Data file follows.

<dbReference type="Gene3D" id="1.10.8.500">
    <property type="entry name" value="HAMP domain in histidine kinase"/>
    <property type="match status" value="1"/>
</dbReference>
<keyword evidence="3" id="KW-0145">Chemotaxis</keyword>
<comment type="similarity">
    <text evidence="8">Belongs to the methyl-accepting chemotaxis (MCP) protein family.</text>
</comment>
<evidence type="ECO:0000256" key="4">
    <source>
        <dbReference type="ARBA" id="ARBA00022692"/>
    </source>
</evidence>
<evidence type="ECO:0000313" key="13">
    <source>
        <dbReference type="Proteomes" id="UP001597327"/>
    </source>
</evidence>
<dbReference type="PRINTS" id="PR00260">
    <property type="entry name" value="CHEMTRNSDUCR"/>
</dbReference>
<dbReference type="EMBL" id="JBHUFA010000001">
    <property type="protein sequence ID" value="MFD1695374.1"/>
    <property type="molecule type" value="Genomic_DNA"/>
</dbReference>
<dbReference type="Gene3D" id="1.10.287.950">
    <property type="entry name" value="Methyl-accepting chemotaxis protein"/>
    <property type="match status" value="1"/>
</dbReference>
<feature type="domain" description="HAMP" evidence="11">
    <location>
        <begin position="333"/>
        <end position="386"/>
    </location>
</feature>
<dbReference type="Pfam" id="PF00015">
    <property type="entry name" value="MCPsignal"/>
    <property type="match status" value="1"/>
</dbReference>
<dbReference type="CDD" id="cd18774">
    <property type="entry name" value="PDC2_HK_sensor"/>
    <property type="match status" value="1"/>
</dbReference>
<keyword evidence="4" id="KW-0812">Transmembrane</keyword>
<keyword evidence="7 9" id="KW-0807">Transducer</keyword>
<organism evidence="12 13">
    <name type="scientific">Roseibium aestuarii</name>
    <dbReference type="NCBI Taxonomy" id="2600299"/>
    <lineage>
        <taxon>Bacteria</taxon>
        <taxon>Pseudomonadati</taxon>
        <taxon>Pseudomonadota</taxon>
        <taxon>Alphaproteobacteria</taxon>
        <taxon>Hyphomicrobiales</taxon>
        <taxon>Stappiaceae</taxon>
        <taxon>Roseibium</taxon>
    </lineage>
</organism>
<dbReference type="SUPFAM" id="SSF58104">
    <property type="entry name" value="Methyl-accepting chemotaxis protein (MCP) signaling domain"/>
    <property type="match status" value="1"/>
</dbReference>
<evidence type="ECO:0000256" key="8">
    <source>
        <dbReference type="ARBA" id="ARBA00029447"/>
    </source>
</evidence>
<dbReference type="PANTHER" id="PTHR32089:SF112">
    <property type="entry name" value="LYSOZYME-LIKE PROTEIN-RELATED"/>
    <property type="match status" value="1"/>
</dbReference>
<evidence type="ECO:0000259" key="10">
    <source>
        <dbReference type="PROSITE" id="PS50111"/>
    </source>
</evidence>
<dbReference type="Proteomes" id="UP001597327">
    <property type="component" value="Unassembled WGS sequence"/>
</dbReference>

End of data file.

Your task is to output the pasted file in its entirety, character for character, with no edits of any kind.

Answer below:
<dbReference type="Gene3D" id="1.10.8.500">
    <property type="entry name" value="HAMP domain in histidine kinase"/>
    <property type="match status" value="1"/>
</dbReference>
<keyword evidence="3" id="KW-0145">Chemotaxis</keyword>
<comment type="similarity">
    <text evidence="8">Belongs to the methyl-accepting chemotaxis (MCP) protein family.</text>
</comment>
<evidence type="ECO:0000256" key="4">
    <source>
        <dbReference type="ARBA" id="ARBA00022692"/>
    </source>
</evidence>
<evidence type="ECO:0000313" key="13">
    <source>
        <dbReference type="Proteomes" id="UP001597327"/>
    </source>
</evidence>
<dbReference type="PRINTS" id="PR00260">
    <property type="entry name" value="CHEMTRNSDUCR"/>
</dbReference>
<dbReference type="EMBL" id="JBHUFA010000001">
    <property type="protein sequence ID" value="MFD1695374.1"/>
    <property type="molecule type" value="Genomic_DNA"/>
</dbReference>
<dbReference type="Gene3D" id="1.10.287.950">
    <property type="entry name" value="Methyl-accepting chemotaxis protein"/>
    <property type="match status" value="1"/>
</dbReference>
<feature type="domain" description="HAMP" evidence="11">
    <location>
        <begin position="333"/>
        <end position="386"/>
    </location>
</feature>
<dbReference type="Pfam" id="PF00015">
    <property type="entry name" value="MCPsignal"/>
    <property type="match status" value="1"/>
</dbReference>
<dbReference type="CDD" id="cd18774">
    <property type="entry name" value="PDC2_HK_sensor"/>
    <property type="match status" value="1"/>
</dbReference>
<keyword evidence="4" id="KW-0812">Transmembrane</keyword>
<keyword evidence="7 9" id="KW-0807">Transducer</keyword>
<organism evidence="12 13">
    <name type="scientific">Roseibium aestuarii</name>
    <dbReference type="NCBI Taxonomy" id="2600299"/>
    <lineage>
        <taxon>Bacteria</taxon>
        <taxon>Pseudomonadati</taxon>
        <taxon>Pseudomonadota</taxon>
        <taxon>Alphaproteobacteria</taxon>
        <taxon>Hyphomicrobiales</taxon>
        <taxon>Stappiaceae</taxon>
        <taxon>Roseibium</taxon>
    </lineage>
</organism>
<dbReference type="SUPFAM" id="SSF58104">
    <property type="entry name" value="Methyl-accepting chemotaxis protein (MCP) signaling domain"/>
    <property type="match status" value="1"/>
</dbReference>
<evidence type="ECO:0000256" key="8">
    <source>
        <dbReference type="ARBA" id="ARBA00029447"/>
    </source>
</evidence>
<dbReference type="PANTHER" id="PTHR32089:SF112">
    <property type="entry name" value="LYSOZYME-LIKE PROTEIN-RELATED"/>
    <property type="match status" value="1"/>
</dbReference>
<evidence type="ECO:0000259" key="10">
    <source>
        <dbReference type="PROSITE" id="PS50111"/>
    </source>
</evidence>
<dbReference type="Proteomes" id="UP001597327">
    <property type="component" value="Unassembled WGS sequence"/>
</dbReference>